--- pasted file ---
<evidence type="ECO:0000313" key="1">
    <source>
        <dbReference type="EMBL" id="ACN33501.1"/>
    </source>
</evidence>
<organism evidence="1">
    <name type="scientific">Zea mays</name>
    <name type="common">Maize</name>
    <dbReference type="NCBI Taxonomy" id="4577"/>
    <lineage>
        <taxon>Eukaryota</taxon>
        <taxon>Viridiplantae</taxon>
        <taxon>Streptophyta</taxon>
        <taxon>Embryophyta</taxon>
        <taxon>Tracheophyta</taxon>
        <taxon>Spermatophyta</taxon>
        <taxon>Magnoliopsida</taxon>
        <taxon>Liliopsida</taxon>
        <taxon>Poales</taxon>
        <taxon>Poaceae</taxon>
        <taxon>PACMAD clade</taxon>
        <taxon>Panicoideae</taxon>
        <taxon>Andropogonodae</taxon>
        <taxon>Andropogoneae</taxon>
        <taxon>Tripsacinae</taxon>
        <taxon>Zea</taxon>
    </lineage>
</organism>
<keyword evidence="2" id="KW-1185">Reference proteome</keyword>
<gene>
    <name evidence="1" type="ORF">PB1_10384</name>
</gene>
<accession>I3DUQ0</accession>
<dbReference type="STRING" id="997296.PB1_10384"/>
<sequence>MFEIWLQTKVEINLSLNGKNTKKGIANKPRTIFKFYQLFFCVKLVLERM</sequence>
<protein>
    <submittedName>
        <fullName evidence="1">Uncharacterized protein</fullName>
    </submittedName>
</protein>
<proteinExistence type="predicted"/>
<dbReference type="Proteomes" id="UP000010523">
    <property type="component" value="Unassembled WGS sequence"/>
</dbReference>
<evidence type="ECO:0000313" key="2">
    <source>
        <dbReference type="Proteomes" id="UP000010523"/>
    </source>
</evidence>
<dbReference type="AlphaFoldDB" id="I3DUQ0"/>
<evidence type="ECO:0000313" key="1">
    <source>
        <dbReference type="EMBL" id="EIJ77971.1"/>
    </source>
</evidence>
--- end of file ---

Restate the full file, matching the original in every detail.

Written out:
<evidence type="ECO:0000313" key="1">
    <source>
        <dbReference type="EMBL" id="ACN33501.1"/>
    </source>
</evidence>
<organism evidence="1">
    <name type="scientific">Zea mays</name>
    <name type="common">Maize</name>
    <dbReference type="NCBI Taxonomy" id="4577"/>
    <lineage>
        <taxon>Eukaryota</taxon>
        <taxon>Viridiplantae</taxon>
        <taxon>Streptophyta</taxon>
        <taxon>Embryophyta</taxon>
        <taxon>Tracheophyta</taxon>
        <taxon>Spermatophyta</taxon>
        <taxon>Magnoliopsida</taxon>
        <taxon>Liliopsida</taxon>
        <taxon>Poales</taxon>
        <taxon>Poaceae</taxon>
        <taxon>PACMAD clade</taxon>
        <taxon>Panicoideae</taxon>
        <taxon>Andropogonodae</taxon>
        <taxon>Andropogoneae</taxon>
        <taxon>Tripsacinae</taxon>
        <taxon>Zea</taxon>
    </lineage>
</organism>
<keyword evidence="2" id="KW-1185">Reference proteome</keyword>
<gene>
    <name evidence="1" type="ORF">PB1_10384</name>
</gene>
<accession>I3DUQ0</accession>
<dbReference type="STRING" id="997296.PB1_10384"/>
<sequence>MFEIWLQTKVEINLSLNGKNTKKGIANKPRTIFKFYQLFFCVKLVLERM</sequence>
<protein>
    <submittedName>
        <fullName evidence="1">Uncharacterized protein</fullName>
    </submittedName>
</protein>
<proteinExistence type="predicted"/>
<dbReference type="Proteomes" id="UP000010523">
    <property type="component" value="Unassembled WGS sequence"/>
</dbReference>
<evidence type="ECO:0000313" key="2">
    <source>
        <dbReference type="Proteomes" id="UP000010523"/>
    </source>
</evidence>
<dbReference type="AlphaFoldDB" id="I3DUQ0"/>
<evidence type="ECO:0000313" key="1">
    <source>
        <dbReference type="EMBL" id="EIJ77971.1"/>
    </source>
</evidence>